Errors and Omissions (Professional Liability)
An IT consultant was hired to design a fully functional, interactive software and hardware solution for a retail shop. After six months, the consultant failed to deliver the solution as promised in their contract, and the retail shop had to hire another consultant to finish the software. The retail shop sued the IT consultant and claimed damages of $1 million which included the increased cost to complete the solution, lost profits because of the delay in the delivery and the market value of the software and hardware solution.
An IT consultant was contracted and hired to develop and implement an IT solution for a high-end restaurant. While developing the solution, they took pictures around the restaurant for marketing purposes, but these photos had pictures of real patrons of the restaurant. The patrons in the pictures saw their photos in the marketing piece of the IT solution, and these photos were being used without consent. The patrons file a suit for invasion of privacy.
Jon Doe had been a consultant for a large IT company, ITC Biz, for many years. His role at ITC Biz included designing software systems. ITC Biz saw a decrease in contracts and orders and had to layoff most of their employees including Jon Doe. Once Jon was let go, he created his own company designing software systems and other IT solutions. Upon delivery of these software systems and solutions to his new clients, ITC Biz felt that his software code was their copyrighted code. ITC Biz sued Jon Doe for copyright infringement.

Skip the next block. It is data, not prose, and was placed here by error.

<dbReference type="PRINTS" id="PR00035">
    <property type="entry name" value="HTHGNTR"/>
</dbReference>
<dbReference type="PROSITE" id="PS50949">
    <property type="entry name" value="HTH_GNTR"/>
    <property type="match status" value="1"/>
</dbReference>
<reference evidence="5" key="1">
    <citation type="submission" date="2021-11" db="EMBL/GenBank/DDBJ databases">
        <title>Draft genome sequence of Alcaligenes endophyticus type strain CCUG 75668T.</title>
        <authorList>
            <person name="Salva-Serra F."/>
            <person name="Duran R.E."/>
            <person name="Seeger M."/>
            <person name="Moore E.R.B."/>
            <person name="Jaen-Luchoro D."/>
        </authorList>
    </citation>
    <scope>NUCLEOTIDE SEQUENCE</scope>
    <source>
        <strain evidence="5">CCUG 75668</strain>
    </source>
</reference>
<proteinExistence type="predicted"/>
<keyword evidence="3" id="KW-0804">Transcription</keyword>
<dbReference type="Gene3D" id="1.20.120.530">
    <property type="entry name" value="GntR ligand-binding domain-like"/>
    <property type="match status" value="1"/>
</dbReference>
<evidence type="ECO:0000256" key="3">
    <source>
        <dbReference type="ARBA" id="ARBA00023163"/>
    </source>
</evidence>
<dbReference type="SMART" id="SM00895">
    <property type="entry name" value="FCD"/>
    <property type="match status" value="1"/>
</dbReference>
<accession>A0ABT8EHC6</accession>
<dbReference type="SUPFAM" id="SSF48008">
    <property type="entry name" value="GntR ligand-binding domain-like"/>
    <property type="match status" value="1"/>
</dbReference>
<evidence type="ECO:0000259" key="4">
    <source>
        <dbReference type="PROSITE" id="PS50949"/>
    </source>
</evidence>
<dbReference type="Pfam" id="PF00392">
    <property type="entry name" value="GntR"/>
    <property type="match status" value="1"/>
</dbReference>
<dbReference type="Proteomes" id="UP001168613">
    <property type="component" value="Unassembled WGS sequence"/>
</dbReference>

Bodily Injury Arising Out of a Professional Service
An IT consultant was installing a software program for one of their clients. The IT consultant left the room while hooking up an Ethernet cable to their router. While the consultant was out of the room, an employee of the client tripped over the loose Ethernet cable and sustained injuries to their back and neck. The employee of the client sued the IT consultant for negligence and sought damages for the bodily injuries sustained.
Hired and Non-owned Auto
Jessica was a staff member who worked for a small IT consulting company. While Jessica was running errands on behalf of the company, she ran a stop sign and struck another vehicle. The other driver sustained a severe bodily injury and sued Jessica’s personal auto policy. It turns out that the claim amount ultimately exceeded Jessica’s personal auto limits, and a secondary claim was made against the hired and non-owned policy of the IT consulting company.